write-in - a vote cast by writing in the name of a candidate who is not listed on the ballot
Translations
hlasování

voting

[ˈvəʊtɪŋ]
A. Nvotación f
B. CPD voting booth Ncabina f electoral
voting machine N (US) → máquina f de votar
voting paper Npapeleta f de votación
voting pattern Ntendencia f de la votación
voting power Npotencia f electoral
voting right Nderecho m a voto
voting share Nacción f con derecho a voto
voting slip N = voting paper

voting

[ˈvəʊtɪŋ] nscrutin mvoting paper n (British)bulletin m de votevoting precinct n (US)circonscription f électoralevoting rights npldroit m de votevoting share naction f avec droit de vote

voting

nWahl f; which way is the voting going?welchen Verlauf nimmt die Wahl?; a system of votingein Wahlsystem nt; to analyze the votingdas Wahlergebnis analysieren; voting was heavydie Wahlbeteiligung war hoch; light votinggeringe Wahlbeteiligung

voting

:
voting age
nWahlalter nt
voting booth
nWahlkabine f
voting machine
n (US) → Wahlmaschine f
voting paper
nStimmzettel m
voting power
n (= right to vote)Stimmberechtigung f, → Stimmrecht nt; (power of a certain group) → Wahlstärke f
voting precinct
n (US Pol) → Wahlbezirk m
voting right
nStimmrecht nt

voting

[ˈvəʊtɪŋ] nvotazione f, voto
References in classic literature ?
And now, when the question of voting had come, this repulsive fact told more strongly against Mr.
He did not like frustrating his own best purposes by getting on bad terms with Bulstrode; he did not like voting against Farebrother, and helping to deprive him of function and salary; and the question occurred whether the additional forty pounds might not leave the Vicar free from that ignoble care about winning at cards.
But I shall not desist from voting with him on that account.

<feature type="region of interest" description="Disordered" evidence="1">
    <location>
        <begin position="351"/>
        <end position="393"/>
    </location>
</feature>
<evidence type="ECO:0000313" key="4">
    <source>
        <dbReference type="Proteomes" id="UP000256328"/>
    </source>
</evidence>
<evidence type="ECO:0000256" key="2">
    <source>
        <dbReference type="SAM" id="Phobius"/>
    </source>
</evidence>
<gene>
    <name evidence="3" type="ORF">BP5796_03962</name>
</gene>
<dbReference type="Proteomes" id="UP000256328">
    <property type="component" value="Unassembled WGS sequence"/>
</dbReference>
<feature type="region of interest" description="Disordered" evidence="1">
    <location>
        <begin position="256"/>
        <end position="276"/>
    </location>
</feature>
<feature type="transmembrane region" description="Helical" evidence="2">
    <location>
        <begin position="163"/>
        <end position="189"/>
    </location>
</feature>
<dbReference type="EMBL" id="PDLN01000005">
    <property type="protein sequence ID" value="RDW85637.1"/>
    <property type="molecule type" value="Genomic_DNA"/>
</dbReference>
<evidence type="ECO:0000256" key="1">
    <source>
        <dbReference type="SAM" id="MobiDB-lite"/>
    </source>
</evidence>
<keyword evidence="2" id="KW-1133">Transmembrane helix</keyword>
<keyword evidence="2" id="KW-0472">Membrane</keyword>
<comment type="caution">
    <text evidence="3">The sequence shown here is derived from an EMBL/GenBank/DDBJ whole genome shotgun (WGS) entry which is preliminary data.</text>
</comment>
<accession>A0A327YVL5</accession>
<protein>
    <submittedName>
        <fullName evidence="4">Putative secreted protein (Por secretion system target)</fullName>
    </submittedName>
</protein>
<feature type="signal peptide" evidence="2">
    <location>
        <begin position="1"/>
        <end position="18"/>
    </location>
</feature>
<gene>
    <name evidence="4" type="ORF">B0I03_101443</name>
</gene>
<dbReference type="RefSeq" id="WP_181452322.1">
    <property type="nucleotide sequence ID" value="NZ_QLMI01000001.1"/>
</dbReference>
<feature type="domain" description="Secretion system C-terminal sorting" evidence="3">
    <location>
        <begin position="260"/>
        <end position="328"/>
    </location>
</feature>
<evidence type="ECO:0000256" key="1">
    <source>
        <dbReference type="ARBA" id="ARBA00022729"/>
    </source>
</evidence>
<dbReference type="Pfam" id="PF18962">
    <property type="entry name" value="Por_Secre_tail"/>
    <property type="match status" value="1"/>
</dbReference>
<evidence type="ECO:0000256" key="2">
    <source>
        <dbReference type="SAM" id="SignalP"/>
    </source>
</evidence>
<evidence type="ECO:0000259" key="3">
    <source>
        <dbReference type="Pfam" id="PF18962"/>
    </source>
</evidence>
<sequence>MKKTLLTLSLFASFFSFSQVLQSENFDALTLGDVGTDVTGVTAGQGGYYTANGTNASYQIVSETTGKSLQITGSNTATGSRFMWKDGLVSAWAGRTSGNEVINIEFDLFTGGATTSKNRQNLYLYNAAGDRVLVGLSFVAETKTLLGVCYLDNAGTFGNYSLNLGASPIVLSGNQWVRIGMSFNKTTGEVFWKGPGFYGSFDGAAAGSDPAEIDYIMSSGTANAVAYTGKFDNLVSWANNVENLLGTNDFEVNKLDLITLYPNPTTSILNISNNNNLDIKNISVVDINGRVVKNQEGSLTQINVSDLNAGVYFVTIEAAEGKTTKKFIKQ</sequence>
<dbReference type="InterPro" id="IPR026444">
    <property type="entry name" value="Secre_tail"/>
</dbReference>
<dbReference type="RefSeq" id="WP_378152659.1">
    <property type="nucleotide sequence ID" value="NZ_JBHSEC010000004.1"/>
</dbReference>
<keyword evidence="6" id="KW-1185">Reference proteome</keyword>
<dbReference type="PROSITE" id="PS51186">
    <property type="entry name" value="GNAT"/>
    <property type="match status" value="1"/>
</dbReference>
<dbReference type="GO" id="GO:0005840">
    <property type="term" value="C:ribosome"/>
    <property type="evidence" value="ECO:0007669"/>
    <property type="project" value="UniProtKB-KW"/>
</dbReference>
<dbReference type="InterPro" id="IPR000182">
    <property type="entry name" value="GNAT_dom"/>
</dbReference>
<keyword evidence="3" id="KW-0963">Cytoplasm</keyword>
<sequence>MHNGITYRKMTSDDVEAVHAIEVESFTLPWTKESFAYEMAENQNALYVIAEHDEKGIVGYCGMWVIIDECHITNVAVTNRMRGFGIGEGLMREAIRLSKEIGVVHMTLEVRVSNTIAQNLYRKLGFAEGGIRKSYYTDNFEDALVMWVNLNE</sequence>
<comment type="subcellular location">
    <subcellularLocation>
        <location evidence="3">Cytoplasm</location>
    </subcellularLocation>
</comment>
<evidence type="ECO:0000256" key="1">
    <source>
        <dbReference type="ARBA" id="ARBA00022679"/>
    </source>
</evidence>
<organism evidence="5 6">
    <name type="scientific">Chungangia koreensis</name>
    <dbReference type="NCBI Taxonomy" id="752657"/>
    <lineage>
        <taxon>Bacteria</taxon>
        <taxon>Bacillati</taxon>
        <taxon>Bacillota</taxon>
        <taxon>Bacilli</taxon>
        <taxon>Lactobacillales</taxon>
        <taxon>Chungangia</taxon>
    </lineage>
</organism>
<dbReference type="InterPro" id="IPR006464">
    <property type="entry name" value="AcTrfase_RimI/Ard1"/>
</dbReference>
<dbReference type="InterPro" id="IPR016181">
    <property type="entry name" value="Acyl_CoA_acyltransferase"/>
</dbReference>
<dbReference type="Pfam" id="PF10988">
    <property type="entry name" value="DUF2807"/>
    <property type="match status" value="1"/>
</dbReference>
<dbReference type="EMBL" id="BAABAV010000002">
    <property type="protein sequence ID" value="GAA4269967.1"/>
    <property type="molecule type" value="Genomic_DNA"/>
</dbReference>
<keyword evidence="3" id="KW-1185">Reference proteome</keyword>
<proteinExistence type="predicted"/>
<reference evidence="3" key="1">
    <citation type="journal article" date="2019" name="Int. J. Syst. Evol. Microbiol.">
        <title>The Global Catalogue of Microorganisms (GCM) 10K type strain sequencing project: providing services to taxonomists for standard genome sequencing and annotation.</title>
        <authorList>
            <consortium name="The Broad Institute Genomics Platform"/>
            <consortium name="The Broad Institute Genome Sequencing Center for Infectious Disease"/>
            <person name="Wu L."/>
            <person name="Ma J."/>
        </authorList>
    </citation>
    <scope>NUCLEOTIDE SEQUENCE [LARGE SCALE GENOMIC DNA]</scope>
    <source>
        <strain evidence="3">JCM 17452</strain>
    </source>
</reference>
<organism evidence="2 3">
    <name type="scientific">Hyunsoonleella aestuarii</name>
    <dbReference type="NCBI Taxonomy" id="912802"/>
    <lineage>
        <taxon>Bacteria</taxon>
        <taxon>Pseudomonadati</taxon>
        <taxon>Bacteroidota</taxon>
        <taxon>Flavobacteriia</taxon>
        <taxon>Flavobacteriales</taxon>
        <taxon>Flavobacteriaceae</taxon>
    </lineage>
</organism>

But in all such Cases the Votes of both Houses shall be determined by Yeas and Nays, and the Names of the Persons voting for and against the Bill shall be entered on the Journal of each House respectively.
All voting is a sort of gaming, like checkers or backgammon, with a slight moral tinge to it, a playing with right and wrong, with moral questions; and betting naturally accompanies it.
Marcos, who has been leading in the unofficial count until Tuesday dawn, asked the Commission on Elections and the Parish Pastoral Council for Responsible Voting to stop the unofficial tallying of votes supposedly to avoid confusion with the official tally.
The preliminary results of voting in the parliamentary elections.
This season, the audience will start voting for its favorite crooners on February 21.
I enjoy making an appearance, it makes me feel proactive and involved in the voting process,'' Roberts said.
At hundreds of precincts in Montgomery County, for instance, new touch-screen voting machines sat useless for lack of plastic authorization cards needed to operate them.
Maryland Governor Robert Ehrlich has recently urged scrapping that state's recently-purchased electronic voting machines and replacing them with paper ballots for this upcoming election because of technical and human "problems" with the machines in the primaries.
In the wake of corporate scandals at Enron and elsewhere, stock market investors are becoming increasingly aware of the power of voting their "proxies" (something like absentee ballots) to help steer corporate decision-making.